Criminal Law, Seventh Edition, offers both theoretical and practical treatment of criminal law to help students understand the underlying principles and to relate them to real-life situations. Criminal Law introduces students to the criminal justice system, raises the question of why and how we punish, and provides a framework for classroom discussion of the relationship between the state and the individual. It covers a broad range of topics including many cutting-edge issues.
Like the prior edition of Criminal Law published in 2009, this new Seventh Edition is a casebook of reasonable length which can be completely covered in a one semester course. Problems have been developed to demonstrate the difficulties discussed above and many modern issues have been emphasized to stimulate student interest in the course.
Some highlights of the new edition are the following new and updated materials:
• Courts often instruct the jury that willful blindness or conscious disregard of an incriminating fact can satisfy the requirement of knowing conduct. Referred to colloquially as the "ostrich instruction" because the defendant has hidden his head in the sand as an ostrich does, the standard for triggering the instruction varies. Giovenetti, a Seventh Circuit case written by Judge Posner, explains when the instruction is appropriate.
• As a matter of statutory interpretation, the issue of to which elements in a statute the mens rea applies plagues courts and students. The book treats this issue through a 2009 Supreme Court decision (Flores-Figueroa) that is consistent with the Model Penal Code approach.
• Courts continue to have difficulty with factual and legal questions as to "lesser" players being held responsible for the crimes of others. Two key questions are when does quite limited assistance amount to aiding and abetting responsibility, and when can an accomplice withdraw from the endeavor? A recent New Hampshire Supreme Court decision (State v. Formella) sheds some light here.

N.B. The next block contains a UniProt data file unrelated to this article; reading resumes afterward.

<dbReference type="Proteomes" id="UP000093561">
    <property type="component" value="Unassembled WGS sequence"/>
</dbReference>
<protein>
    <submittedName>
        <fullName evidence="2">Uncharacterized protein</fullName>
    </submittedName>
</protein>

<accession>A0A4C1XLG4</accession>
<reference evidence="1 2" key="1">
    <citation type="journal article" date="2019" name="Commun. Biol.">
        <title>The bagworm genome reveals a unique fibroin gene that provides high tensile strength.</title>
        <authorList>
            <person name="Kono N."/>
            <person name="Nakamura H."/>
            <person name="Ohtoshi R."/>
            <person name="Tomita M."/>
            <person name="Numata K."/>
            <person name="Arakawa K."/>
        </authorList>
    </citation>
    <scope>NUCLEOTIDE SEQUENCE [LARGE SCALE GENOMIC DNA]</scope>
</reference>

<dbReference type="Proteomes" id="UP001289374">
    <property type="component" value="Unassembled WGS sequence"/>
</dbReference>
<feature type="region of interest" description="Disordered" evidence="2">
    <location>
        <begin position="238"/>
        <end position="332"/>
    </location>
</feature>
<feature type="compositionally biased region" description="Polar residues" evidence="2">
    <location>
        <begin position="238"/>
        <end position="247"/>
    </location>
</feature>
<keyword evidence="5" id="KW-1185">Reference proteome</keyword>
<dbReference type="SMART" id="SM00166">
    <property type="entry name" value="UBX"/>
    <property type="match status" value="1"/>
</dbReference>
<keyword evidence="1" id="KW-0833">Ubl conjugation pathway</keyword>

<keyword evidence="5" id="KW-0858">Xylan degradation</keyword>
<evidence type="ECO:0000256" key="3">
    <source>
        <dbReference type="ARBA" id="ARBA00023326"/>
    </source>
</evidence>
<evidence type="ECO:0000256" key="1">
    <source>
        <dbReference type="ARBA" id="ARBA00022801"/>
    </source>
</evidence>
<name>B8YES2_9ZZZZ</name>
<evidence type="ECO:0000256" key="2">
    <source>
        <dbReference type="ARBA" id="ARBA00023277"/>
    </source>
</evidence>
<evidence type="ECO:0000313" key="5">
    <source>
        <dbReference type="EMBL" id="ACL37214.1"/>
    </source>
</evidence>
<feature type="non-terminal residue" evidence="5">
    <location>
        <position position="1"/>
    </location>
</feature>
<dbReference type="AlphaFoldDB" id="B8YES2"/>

• The material in Chapter 5 on theft develops the problem of applying traditional larceny laws to misappropriation of intangible forms of property. Given the increasing value of such assets as copyrighted material, the cases illustrate the limits of treating all forms of misappropriation as criminal. Students are engaged and enthusiastic about how -- and whether -- the law should respond.
• The section on sex crimes opens with statistics from a national study by the Center for Disease Control. After summarizing fundamental changes in the law of rape that conceptualize the crime as assault, the cases continue to probe developing issues like the degree of force, kind of threat, and type of coercion that demonstrate an assault.
• Expanded, current materials on the so-called "stand-your-ground" laws and the Trayvon Martin/George Zimmerman murder case, for a vigorous discussion and analysis of these laws in relation to self-defense and the recent announcement of Zimmerman's defense lawyers that they will rely only on traditional self-defense.
• The line between protected advocacy of suicide and criminal assistance to suicide continues to be a source of controversy. Recent prosecutions against right-to-die advocates are incorporated into the discussion in Chapter 5 of accomplice liability and preparatory offenses, with current analysis of first amendment theory.
• Fishing, sting operations, chat room catches.... Different ways to describe the problems for the law created by enforcement personal who affirmatively step forward to try to limit or eliminate all sorts of criminal activities ranging from fraud to terrorist acts to securities violations. Chapter 6 explores the reach of the 11th Circuit’s decision in United States v. Lee and similar cases.
• The insanity defense remains highly controversial even though most criminal justice professionals know full well that the defense is not often raised and is even less often successful. The insanity section of Chapter 7 looks at those difficulties, using both traditional legal materials and writings from professionals in the mental health profession.
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